A lot of it’s shot on location and outdoors.

Christina Hendricks: Oh man. I”ve never been so dirty. I still have scars from bug bites and scrapes and all sorts of activity.

In one of the episodes, an alligator interrupts Trudy and Hap. Real alligator or movie magic?

Christina Hendricks: It was a fake alligator. But did I spend all night leaping out of a raft to a lagoon? Yes. Was I trying to swim to the beach of the lagoon in boots and socks and a leather jacket weighing me down? Yes. It was pretty intense. As we were doing that swim to the beach, we were both sinking under because we were weighted down with so many clothes. And we really started panicking and he really tried to save me. So all of that panic and panting is 100 percent real.

In terms of the clothes, this is a different look for you. How much input did you have into the wardrobe?

Christina Hendricks: Well, we had some look books and some ideas of what we wanted. I”m trying to think of how to answer this properly. They”re not my favorite costumes, you know. But I think they work well for her.

Sometimes when actors are in period series, they get sick of wearing that stuff. Ashton Kutcher by the end of That ’70s Show like had an allergy to all ’70s clothing. Do you find some elements of Joan’s clothes that you still incorporate into what you wear?

Christina Hendricks: Oftentimes when I do a project I do get influenced by the wardrobe. I certainly learned a lot from Mad Men and from Janie (Bryant) in particular. She”s just so fabulous. But even when I did Ryan Gosling”s movie (Lost River), we had a very ’80s kind of vibe and I would say for two or three months after that, I was dressing in a very sort of ’80s way. This one, no. This one I”d love to burn those clothes.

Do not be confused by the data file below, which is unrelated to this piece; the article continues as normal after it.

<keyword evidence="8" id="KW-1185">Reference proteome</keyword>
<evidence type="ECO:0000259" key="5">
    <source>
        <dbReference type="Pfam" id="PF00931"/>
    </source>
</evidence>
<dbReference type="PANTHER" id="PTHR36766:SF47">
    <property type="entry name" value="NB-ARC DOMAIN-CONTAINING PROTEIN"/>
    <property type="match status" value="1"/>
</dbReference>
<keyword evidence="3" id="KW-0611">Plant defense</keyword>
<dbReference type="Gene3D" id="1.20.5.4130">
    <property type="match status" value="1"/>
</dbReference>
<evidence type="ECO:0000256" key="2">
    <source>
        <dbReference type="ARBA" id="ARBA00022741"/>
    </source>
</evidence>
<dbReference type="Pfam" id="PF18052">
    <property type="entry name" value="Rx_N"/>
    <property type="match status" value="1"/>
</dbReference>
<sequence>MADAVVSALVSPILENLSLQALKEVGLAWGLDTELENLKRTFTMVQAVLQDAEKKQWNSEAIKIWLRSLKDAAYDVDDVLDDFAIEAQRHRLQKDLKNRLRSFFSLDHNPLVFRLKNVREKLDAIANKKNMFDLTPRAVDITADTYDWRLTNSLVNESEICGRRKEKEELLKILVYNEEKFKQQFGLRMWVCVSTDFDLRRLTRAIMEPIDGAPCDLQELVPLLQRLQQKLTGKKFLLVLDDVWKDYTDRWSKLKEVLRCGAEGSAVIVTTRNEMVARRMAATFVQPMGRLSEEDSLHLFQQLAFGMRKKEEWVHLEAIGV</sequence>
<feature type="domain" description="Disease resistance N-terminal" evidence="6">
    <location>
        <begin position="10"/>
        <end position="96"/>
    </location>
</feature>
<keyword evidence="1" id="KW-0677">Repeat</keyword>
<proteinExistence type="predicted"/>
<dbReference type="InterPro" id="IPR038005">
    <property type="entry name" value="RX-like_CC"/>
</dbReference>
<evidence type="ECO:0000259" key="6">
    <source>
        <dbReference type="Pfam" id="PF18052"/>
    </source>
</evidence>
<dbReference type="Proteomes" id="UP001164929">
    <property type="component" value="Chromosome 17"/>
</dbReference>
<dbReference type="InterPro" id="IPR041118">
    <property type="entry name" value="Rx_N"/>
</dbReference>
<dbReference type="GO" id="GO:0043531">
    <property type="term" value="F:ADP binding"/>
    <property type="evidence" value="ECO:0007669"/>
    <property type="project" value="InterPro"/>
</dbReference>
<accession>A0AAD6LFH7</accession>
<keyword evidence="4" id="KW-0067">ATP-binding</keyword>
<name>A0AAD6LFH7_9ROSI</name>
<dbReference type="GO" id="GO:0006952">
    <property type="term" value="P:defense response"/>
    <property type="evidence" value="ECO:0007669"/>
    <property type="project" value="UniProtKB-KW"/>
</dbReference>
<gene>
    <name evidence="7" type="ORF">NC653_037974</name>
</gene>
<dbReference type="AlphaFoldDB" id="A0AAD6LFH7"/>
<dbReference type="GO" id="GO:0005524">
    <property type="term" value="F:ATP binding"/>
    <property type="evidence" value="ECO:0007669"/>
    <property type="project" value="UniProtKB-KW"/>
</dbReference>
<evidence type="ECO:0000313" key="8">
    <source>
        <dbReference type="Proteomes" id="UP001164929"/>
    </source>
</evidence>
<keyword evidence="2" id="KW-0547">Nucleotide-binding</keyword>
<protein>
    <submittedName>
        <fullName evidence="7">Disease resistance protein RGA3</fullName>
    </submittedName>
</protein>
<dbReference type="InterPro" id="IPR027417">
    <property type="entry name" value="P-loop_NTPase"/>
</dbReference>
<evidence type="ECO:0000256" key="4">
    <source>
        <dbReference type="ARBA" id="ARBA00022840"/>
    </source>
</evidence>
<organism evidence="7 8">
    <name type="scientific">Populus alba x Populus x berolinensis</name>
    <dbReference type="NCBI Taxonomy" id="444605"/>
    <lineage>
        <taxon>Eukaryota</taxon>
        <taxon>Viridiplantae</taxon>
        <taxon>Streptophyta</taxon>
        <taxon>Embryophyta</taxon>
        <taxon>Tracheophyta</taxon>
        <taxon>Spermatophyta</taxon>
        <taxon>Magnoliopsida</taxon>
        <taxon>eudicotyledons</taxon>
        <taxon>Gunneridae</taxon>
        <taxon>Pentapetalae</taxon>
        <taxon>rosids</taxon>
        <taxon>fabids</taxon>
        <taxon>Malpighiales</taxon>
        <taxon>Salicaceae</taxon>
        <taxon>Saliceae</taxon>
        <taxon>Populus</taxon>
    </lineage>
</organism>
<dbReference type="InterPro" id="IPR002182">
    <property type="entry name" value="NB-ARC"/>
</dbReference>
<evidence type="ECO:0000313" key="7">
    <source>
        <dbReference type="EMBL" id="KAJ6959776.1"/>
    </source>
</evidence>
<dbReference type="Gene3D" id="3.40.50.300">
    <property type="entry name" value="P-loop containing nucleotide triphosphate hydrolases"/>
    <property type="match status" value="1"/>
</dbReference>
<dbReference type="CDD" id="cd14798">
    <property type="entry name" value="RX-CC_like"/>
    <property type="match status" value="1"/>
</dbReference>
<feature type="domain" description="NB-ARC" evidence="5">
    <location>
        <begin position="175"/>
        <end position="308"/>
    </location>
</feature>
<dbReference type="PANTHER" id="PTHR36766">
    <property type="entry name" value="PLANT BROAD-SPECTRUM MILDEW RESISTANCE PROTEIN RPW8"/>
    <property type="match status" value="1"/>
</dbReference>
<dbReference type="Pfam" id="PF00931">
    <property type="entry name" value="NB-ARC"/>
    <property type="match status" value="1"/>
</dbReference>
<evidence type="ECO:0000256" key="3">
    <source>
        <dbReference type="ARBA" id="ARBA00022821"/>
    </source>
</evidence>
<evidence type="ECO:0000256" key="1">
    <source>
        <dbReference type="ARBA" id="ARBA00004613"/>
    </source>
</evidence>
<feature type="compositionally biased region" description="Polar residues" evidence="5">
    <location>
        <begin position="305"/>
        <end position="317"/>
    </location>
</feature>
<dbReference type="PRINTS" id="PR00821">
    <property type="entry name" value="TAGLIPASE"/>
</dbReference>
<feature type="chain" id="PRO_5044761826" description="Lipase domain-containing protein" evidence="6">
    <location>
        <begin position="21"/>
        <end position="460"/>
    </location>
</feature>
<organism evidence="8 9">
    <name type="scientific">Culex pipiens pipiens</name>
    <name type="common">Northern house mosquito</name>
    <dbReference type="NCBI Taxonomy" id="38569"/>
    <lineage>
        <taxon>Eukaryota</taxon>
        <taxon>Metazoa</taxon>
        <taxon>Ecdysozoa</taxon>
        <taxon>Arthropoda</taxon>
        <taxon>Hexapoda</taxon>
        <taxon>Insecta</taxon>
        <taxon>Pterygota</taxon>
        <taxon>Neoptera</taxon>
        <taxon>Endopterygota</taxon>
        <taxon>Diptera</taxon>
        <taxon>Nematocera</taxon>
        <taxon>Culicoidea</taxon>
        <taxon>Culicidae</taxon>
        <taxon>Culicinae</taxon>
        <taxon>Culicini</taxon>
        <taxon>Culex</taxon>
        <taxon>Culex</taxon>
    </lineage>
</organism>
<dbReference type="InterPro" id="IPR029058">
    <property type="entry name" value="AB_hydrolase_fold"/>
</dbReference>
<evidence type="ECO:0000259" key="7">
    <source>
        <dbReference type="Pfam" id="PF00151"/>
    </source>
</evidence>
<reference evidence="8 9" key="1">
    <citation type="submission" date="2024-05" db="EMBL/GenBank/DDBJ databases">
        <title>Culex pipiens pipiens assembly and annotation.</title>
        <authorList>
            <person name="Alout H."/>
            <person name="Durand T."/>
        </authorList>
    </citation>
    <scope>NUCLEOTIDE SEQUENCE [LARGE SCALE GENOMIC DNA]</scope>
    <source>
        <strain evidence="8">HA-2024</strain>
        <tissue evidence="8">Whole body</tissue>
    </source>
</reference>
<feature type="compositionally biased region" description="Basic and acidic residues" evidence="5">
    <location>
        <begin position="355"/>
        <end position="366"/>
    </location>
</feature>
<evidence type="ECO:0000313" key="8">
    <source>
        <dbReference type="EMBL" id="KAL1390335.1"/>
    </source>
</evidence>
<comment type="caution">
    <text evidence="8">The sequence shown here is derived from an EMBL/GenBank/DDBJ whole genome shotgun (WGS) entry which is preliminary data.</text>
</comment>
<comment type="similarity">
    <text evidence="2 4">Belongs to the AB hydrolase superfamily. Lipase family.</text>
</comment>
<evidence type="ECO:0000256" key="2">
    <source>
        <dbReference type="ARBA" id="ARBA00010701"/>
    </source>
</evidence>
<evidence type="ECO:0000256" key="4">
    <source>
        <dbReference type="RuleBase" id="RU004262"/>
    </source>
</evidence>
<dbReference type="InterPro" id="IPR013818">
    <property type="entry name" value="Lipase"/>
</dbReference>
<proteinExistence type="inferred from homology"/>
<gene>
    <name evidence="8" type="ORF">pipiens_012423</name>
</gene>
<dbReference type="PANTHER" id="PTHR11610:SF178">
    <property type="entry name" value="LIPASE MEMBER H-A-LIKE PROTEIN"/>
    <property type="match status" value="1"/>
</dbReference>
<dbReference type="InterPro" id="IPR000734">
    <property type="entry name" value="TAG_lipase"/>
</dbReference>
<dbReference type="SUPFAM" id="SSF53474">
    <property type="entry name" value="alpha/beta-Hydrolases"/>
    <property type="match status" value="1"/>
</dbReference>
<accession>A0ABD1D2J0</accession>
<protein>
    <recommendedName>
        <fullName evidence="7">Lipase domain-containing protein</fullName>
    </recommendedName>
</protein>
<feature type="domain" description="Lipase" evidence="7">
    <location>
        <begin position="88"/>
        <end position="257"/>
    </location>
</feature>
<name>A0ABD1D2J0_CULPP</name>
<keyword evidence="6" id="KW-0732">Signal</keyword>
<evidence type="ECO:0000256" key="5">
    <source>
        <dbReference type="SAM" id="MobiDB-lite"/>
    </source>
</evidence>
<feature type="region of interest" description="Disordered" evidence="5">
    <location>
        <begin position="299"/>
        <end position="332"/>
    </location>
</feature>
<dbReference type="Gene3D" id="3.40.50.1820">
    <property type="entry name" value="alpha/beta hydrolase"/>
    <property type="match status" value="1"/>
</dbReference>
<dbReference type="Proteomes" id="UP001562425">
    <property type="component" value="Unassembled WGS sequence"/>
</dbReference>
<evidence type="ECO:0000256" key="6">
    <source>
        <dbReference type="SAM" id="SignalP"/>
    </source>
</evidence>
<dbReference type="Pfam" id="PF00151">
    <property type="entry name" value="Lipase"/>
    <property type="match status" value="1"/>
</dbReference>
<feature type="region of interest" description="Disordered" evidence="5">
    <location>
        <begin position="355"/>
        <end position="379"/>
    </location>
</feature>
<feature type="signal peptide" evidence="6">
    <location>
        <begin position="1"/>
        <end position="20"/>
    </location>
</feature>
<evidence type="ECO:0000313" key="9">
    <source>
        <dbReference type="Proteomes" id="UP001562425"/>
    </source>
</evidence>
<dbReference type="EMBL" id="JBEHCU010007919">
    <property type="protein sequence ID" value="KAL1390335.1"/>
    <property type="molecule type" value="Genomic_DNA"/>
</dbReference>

Speaking of Gosling, when you did Drive, it’s structured almost like there”s this little episode of TV in the middle of it, and you”re the very special guest star. And in this, you’re literally billed that way.

Christina Hendricks: Yeah. It was interesting because it”s the guys’ show. It”s Hap and Leonard. But it was fun to come in and be the girl. And she was just so different. She had so much sass and she was so fun.

And commitment-wise, it means you’re not going to be locked into something if the show goes on, which I assume is appealing to you at this point?

Christina Hendricks: I”m not looking for a series. I love TV. I love developing characters over a long amount of time. I think for an actor it gives you so much material and every season it gives more background and interest and richness. So I would definitely do another series. I”m just waiting for the right thing to come along.

Being a part of any hit is a career-changing thing. But playing the particular character you got to play had to cause a lot of change. I remember seeing you in Firefly, Kevin Hill and lots of other stuff…

Christina Hendricks: You saw Kevin Hill?

You were the mousy one on Kevin Hill which in hindsight is sort of mind boggling.

Christina Hendricks: I was the nerdy one. I always played those kind of characters until Mad Men.

So how long did it take for the kinds of offers you were getting to change after Mad Men?